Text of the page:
Can you support CaringBridge during our Fall giving campaign? Generous donors like you ensure that CaringBridge remains ad-free, private and protected.
Mary Jo Brace
Jul 26, 2017 Latest post:
Jul 13, 2018
Welcome to our CaringBridge website. We are using it to keep family and friends updated in one place. We appreciate your support and words of hope and encouragement. Thank you for visiting.
In April, my mom had an X-ray on her left leg due to pain from an injury. The X-ray came back normal on that leg, but it showed a lesion on the RIGHT leg. She went in for an MRI, which showed a lesion in her tibia. Thanks to Dr. Raycraft in Decatur, he sent her to an orthopedic oncologist, Dr. Luu, at the University of Chicago in May. Both Dr. Raycraft and Dr. Luu were uncertain of the findings and recommended that she have a fine needle biopsy. There appeared to be "small fragments of bone and atypical lymphoid infiltrate worrisome for lymphoproliferative disorder". A repeated biopsy was strongly recommended.
On June 6, my mom had a deep tissue biopsy. The results indicated that she has Diffuse Large B Cell Lymphoma. However, the kind she has is lymphoma of the bone and is extremely rare so many doctors at U of C have been reviewing/discussing her diagnosis because there's limited research. A clinical trial is not available since there are not enough people to be in a group. That being said, they will be treating it as they would other Large B Cell Lymphoma. The positive part is that it appears to be localized to her leg after reviewing her CAT scan and is highly treatable, if not curable. The other good part is that she is otherwise healthy and showing no other signs/symptoms.The only thing against her is her age. Basically the doctor said if someone was younger and had this diagnosis, they would have a 99% cure rate. Someone with the same diagnosis showing other signs would be given a 40-50% success rate. Dr. Cohen said she falls somewhere in the middle, around 75%. Before they can begin treatment, she had more tests--CT scan of tibia to see if there's been any changes since the last one in May, echocardiogram, and PET scan of full body.
In July, my mom had the recommended tests and scans completed. She also had a port placed for when she starts chemotherapy. On July 21, my mom and I met with Dr. Cohen to go over the test results and treatment plan. The echocardiogram showed that she has a strong heart and should be able to tolerate the chemo well. The PET scan showed 2 other spots that Dr. Cohen considered low-level with minimal increased activity, which could indicate something or be nothing. If it is something, the chemo will take care of it. The recommended treatment will be chemotherapy every 3 weeks for 6 treatments. So that's 18 weeks or 4 1/2 months of treatment. Her first treatment will be on Thursday, July 27th and will last at least 6 hours. If she is able to tolerate this, the other treatments will only be 90 minutes. Dr. Cohen reviewed the possible side effects, but everyone reacts differently. The most important thing is that she stays HEALTHY during these 18 weeks. Her white blood cell count will significantly lower about a week after treatment and begin to go back to appropriate levels after a week. That being said, her immune system will be compromised especially during the second week after treatment. As you all know, my mom LOVES to be around people and this is going to be very difficult for her. She has to be careful with who she is around, where she goes, what she eats, and what she does. If you feel yourself getting sick or are sick, PLEASE do not come in contact with her. I'm sure she will have her phone at all times and would love a phone call instead.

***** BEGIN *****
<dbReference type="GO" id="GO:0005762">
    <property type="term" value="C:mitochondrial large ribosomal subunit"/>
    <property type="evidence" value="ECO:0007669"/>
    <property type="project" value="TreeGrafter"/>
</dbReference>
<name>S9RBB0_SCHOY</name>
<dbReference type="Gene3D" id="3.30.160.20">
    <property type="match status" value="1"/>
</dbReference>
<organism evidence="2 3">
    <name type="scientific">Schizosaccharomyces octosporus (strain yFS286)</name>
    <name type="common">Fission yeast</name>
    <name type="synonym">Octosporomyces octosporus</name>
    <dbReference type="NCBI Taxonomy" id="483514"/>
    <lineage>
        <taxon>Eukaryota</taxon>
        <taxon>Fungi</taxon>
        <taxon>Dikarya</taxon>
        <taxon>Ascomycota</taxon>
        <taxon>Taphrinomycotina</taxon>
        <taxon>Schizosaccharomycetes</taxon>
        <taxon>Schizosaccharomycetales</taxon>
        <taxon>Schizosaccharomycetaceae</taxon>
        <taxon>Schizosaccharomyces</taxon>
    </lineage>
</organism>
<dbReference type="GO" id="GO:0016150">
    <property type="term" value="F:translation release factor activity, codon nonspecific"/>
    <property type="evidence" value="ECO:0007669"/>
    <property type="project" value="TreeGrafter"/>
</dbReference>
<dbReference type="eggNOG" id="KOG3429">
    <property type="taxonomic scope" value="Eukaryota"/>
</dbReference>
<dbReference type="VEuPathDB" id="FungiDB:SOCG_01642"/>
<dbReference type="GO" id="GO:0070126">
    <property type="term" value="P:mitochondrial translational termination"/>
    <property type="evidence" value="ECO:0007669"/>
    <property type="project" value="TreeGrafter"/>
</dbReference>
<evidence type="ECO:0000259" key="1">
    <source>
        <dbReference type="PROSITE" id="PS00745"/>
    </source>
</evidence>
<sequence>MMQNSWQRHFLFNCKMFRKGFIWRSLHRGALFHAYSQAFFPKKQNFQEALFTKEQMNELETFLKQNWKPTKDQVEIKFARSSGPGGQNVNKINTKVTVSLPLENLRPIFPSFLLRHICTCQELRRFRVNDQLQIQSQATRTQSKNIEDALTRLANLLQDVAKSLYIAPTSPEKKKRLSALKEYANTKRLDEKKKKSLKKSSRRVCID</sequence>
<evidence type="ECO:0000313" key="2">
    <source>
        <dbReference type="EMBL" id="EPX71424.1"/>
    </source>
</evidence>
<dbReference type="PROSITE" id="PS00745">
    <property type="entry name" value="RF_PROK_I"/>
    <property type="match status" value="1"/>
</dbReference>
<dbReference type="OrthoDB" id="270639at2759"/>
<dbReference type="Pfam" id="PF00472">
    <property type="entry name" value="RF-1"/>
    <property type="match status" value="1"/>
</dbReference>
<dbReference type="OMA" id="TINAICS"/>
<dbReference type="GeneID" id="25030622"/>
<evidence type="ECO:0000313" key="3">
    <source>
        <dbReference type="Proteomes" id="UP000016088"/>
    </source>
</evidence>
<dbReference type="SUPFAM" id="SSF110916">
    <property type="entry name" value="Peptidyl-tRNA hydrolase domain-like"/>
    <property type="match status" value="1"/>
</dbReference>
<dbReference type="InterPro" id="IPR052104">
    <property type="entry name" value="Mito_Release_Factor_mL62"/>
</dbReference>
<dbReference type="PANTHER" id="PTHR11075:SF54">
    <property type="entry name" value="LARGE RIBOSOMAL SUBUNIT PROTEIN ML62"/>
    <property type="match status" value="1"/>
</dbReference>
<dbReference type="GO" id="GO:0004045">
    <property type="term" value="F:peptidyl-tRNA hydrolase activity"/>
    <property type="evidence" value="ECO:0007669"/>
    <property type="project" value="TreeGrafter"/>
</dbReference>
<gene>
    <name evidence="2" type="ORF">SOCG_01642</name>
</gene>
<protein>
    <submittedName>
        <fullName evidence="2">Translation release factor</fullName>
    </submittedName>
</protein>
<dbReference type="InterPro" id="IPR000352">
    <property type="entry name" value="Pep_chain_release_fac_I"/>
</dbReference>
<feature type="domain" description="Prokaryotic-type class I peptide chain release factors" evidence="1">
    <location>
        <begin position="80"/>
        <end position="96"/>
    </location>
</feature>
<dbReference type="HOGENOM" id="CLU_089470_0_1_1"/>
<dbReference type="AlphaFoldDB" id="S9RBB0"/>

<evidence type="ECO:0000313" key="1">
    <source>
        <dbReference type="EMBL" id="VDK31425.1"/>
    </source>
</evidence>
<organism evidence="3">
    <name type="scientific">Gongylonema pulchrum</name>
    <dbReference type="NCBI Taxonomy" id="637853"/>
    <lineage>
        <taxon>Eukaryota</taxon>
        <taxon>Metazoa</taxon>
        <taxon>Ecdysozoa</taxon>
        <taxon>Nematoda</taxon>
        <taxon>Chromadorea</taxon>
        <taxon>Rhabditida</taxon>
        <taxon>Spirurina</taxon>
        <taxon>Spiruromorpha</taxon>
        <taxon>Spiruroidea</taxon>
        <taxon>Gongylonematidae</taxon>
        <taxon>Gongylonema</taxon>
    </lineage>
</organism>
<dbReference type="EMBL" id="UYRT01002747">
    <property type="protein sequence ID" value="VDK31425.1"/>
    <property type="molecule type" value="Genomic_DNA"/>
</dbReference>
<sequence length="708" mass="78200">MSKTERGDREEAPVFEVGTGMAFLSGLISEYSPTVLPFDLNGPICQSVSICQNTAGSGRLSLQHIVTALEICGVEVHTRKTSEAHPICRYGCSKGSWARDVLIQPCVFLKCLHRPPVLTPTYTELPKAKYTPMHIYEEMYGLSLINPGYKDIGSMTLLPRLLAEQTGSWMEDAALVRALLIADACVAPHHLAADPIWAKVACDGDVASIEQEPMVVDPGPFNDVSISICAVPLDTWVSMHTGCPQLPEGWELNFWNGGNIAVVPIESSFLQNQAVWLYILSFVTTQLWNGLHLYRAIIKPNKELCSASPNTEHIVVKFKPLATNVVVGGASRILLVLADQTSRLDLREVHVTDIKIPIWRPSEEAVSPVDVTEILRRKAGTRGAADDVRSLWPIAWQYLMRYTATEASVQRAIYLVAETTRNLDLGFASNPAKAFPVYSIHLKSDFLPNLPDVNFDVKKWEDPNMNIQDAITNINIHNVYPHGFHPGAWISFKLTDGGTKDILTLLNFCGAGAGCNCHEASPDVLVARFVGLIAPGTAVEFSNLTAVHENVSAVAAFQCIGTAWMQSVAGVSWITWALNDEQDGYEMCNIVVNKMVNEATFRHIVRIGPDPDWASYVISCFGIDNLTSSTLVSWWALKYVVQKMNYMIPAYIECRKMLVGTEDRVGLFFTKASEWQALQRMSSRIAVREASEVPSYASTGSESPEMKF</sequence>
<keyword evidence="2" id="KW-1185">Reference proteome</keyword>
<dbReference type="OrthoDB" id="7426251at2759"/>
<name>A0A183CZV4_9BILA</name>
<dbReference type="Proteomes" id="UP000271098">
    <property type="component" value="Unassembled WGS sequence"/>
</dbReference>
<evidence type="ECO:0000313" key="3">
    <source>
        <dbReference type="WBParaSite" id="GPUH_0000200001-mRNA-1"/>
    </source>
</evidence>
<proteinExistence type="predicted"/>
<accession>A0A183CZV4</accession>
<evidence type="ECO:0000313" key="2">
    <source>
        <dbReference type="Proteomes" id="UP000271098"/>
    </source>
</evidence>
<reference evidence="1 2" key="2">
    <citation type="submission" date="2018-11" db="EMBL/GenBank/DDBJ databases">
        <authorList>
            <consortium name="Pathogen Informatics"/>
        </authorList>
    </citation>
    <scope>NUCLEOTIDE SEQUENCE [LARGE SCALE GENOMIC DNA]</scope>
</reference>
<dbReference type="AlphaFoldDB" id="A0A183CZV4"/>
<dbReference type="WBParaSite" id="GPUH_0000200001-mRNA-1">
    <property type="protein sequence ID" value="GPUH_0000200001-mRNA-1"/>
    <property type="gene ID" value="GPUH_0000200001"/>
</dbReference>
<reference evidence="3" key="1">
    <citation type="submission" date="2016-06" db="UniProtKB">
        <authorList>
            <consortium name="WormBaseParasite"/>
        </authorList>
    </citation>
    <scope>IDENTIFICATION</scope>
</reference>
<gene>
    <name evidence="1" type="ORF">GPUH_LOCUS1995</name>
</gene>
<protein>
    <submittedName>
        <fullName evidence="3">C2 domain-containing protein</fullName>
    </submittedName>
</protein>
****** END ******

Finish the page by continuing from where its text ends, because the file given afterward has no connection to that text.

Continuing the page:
I am sharing this with my mom's family and friends but probably have overlooked some people by accident or because I didn't have their information. Please feel free to forward this site to anyone asking about her. I'm sure it's going to be a long 18 weeks, but I know she will get through this with the love and support from all of us. Remind her to take it easy and take care of herself when she's wanting to help others. Helping others is what she does best, but she just needs to pause for a bit and take care of herself at this time. I'm happy that I'm able to be there for her and take care of her like she has taken care of me so many times.
This is our motto now "Whenever things get tough, just remember that every flower that ever bloomed had to go through a lot of dirt to get there". She's just going through the dirt before she blooms again!